Loading Events
Find Events

Event Views Navigation

Past Events

Events List Navigation

January 2018

Lunch & Learn • Russian National Corpus: A Mirror of Linguistic, Political, and Social Life of a Nation

January 23 @ 12:30 pm - 2:00 pm

In this talk, Dr. Katya Pertsova (Linguistics, UNC) will discuss corpus linguistics and specifically focus on the Russian National Corpus (RNC). Corpora (large collections of texts, often annotated with additional information) have become ubiquitous in social sciences and humanities because they provide opportunities for mining large amounts of data to reveal patterns about language, culture, and society. RNC is unique in being one of the largest free corpora that include semantic information. Dr. Pertsova will demonstrate how to search this…

Find out more »
February 2018

Krasno Lecture Series • Russia and America: Moscow’s American Policy under President Putin

February 13 @ 5:30 pm - 7:00 pm

Jack Matlock served as U.S. Ambassador to the Soviet Union from 1987 and 1991 and Ambassador to Czechoslovakia from 1981 to 1983. Jack Matlock entered the Foreign Service in 1956 and became an expert in Soviet affairs during some of the most tumultuous years of the Cold War.  When Mikhail Gorbachev became the leader of the Soviet Union in 1985, arms negotiations and summit meetings resumed. During his Ambassadorship to the Soviet Union, he witnessed the years of the gradual…

Find out more »

Spotlight on Ukraine • The Tragedy of Ukraine

February 14 @ 12:30 pm - 2:00 pm

What are the origins of the ongoing conflict in eastern Ukraine? What are Russia's strategic objectives, and why did the Minsk Accords fail? Based on his experience and observations as a Fulbright Scholar in Odessa, Dr. Nicolai Petro will address these and other questions in relation to the deep domestic roots of the conflict, now in its fourth year.  Nicolai N. Petro is Professor of Political Science and Silvia-Chandley Professor of Peace Studies and Nonviolence at the University of Rhode Island. His…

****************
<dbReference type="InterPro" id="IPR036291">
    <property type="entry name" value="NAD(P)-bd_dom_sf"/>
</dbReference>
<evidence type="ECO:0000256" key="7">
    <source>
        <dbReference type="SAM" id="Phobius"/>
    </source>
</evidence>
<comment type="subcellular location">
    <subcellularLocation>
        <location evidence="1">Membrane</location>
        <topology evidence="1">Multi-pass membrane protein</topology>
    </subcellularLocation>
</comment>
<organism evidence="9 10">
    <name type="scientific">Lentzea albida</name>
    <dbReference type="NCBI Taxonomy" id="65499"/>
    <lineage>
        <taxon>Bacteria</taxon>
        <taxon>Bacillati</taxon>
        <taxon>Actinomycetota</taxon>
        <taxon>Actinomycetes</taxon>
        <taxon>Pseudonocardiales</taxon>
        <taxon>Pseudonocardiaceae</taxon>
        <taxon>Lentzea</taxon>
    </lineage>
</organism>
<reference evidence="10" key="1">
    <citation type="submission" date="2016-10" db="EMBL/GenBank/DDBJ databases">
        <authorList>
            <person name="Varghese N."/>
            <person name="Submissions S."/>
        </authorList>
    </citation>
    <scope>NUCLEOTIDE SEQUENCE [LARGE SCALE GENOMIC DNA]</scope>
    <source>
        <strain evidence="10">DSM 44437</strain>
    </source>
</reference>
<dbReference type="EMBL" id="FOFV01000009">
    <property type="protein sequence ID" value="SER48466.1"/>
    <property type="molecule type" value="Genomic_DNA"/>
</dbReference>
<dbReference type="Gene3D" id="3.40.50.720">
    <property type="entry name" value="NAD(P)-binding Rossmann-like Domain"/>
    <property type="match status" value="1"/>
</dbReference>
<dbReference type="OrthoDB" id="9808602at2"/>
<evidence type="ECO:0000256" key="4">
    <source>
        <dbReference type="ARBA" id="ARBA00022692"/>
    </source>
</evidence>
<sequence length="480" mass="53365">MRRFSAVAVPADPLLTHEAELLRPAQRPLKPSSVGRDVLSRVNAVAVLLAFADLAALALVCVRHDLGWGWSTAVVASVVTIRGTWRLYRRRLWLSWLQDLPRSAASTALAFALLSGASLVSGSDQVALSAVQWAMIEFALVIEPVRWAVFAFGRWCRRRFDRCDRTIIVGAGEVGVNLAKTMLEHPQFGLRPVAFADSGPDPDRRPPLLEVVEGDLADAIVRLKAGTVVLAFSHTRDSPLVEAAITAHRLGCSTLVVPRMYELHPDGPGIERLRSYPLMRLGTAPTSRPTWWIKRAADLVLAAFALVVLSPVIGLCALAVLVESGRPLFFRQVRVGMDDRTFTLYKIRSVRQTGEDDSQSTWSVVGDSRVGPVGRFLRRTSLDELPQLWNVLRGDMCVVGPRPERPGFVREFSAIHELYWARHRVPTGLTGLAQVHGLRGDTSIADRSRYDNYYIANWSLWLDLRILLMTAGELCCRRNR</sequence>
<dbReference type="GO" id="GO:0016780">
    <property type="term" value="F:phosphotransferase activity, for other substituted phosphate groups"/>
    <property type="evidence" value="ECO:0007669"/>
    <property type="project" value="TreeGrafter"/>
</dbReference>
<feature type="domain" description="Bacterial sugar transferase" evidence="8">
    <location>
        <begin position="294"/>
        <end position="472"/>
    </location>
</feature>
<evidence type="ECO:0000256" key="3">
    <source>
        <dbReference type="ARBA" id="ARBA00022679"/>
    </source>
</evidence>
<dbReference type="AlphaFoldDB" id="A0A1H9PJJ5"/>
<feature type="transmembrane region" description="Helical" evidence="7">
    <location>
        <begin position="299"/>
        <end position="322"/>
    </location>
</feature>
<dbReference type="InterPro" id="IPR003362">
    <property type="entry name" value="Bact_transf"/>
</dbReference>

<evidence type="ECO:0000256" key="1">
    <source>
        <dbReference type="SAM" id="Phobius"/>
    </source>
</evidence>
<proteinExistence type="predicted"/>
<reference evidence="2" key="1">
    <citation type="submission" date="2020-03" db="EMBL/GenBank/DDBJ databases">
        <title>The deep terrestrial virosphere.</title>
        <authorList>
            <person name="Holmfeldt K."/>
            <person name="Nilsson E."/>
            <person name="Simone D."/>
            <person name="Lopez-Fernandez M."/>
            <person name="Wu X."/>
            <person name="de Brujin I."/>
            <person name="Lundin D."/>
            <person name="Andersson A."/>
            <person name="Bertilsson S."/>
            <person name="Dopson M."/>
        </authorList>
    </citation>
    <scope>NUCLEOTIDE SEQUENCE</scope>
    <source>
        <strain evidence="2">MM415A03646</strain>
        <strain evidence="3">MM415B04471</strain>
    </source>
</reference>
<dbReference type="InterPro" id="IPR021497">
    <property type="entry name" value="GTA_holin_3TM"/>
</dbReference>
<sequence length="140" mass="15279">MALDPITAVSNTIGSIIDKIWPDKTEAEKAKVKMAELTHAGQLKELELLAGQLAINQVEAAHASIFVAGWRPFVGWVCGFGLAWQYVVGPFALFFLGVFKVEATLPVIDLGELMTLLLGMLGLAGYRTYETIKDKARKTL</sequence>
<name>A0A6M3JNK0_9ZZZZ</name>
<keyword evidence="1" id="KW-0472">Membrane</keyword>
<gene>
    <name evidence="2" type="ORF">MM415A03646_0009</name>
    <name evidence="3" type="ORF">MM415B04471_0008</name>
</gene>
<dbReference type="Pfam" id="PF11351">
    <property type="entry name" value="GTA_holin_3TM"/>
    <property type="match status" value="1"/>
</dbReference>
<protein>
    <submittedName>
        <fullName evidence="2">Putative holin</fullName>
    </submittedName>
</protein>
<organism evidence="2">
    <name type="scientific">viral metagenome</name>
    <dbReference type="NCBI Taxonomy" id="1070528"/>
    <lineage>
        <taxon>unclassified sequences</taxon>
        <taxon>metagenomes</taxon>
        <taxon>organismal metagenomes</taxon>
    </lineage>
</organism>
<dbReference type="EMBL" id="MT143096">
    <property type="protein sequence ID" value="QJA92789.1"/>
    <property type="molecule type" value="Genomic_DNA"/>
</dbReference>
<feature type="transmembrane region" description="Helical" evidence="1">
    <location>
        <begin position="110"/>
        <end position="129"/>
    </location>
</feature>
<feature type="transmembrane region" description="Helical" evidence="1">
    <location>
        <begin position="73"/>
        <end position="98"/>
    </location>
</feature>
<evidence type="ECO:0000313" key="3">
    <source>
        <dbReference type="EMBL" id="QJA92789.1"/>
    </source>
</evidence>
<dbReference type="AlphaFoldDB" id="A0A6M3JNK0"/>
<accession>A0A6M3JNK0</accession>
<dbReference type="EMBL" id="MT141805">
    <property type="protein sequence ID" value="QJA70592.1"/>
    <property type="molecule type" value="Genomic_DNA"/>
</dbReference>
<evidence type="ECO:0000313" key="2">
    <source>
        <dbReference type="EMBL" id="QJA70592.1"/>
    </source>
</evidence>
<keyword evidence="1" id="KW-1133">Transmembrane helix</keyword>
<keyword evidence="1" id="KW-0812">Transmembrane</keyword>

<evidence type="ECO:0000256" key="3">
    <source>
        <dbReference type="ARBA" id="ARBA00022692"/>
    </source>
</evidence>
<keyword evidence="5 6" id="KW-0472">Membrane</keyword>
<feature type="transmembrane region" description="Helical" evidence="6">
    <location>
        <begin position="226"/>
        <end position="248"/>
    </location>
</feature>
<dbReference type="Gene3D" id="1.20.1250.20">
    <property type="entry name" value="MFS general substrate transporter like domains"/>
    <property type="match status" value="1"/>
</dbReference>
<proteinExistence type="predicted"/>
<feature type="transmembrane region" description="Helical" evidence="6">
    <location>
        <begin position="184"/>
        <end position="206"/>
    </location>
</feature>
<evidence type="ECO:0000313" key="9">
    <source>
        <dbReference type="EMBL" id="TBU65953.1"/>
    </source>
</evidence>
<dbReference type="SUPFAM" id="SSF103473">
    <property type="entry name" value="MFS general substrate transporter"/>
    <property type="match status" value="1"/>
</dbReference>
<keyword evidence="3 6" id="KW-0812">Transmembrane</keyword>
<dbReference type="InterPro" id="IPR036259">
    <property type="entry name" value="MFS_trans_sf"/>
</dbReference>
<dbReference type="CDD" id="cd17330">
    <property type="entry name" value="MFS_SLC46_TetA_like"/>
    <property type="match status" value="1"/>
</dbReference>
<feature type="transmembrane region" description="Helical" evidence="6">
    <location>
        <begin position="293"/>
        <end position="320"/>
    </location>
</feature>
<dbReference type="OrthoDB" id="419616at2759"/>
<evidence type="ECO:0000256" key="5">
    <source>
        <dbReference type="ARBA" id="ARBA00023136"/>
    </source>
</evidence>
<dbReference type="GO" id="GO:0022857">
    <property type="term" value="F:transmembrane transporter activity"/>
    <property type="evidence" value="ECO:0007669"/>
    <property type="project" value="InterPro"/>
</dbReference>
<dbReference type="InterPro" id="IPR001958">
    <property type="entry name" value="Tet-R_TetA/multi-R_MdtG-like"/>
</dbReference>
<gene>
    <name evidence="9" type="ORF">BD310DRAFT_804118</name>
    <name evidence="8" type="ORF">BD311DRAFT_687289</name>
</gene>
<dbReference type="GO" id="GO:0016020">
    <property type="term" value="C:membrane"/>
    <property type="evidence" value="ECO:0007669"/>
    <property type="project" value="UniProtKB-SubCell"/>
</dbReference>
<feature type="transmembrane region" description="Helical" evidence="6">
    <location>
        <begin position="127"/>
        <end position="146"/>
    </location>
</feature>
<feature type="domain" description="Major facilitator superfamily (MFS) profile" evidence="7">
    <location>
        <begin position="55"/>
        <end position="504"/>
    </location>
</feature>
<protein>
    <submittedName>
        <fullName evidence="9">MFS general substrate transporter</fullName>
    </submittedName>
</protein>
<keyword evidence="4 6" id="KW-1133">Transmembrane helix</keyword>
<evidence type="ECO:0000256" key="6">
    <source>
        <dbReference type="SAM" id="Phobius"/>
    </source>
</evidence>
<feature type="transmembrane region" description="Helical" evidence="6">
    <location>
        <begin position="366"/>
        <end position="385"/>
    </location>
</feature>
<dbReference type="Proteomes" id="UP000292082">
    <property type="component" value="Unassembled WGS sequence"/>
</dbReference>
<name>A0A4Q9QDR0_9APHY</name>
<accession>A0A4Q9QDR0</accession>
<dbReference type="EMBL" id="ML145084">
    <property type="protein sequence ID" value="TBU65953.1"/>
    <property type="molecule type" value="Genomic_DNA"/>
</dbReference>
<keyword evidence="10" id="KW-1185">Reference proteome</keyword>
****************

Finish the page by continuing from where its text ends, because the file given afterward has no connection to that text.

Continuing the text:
Find out more »

Russia on the World Stage • Are We Reading Russia Right?

February 14 @ 5:30 pm - 7:00 pm

A quarter century after the collapse of the USSR, Cold War patterns of thinking about Russia show few signs of weakening. To avoid repeating the mistakes of the past, Dr. Nikolai Petro is suggesting we look at Russian society in a fundamentally different light. His lecture will examine Russia as a struggling democracy that shares similarities, as well as differences, with the West. Nicolai N. Petro is Professor of Political Science and Silvia-Chandley Professor of Peace Studies and Nonviolence at the University…

Find out more »

Carolina Seminar • The Cold War of Everyday Life in the UNESCO Secretariat, 1956-1967

February 15 @ 6:30 pm - 8:00 pm

A chapter from a larger project on Soviet participation in the United Nations Educational, Scientific, and Cultural Organization (UNESCO) under N. S. Khrushchev and L. I. Brezhnev, this paper provides a case study of the daily lives of Soviet citizens who worked in the international civil service of the UN during the Cold War. It investigates how these Soviet specialists from a range of backgrounds interpreted their foreign work environment by creatively appropriating Soviet narratives of international affairs in the…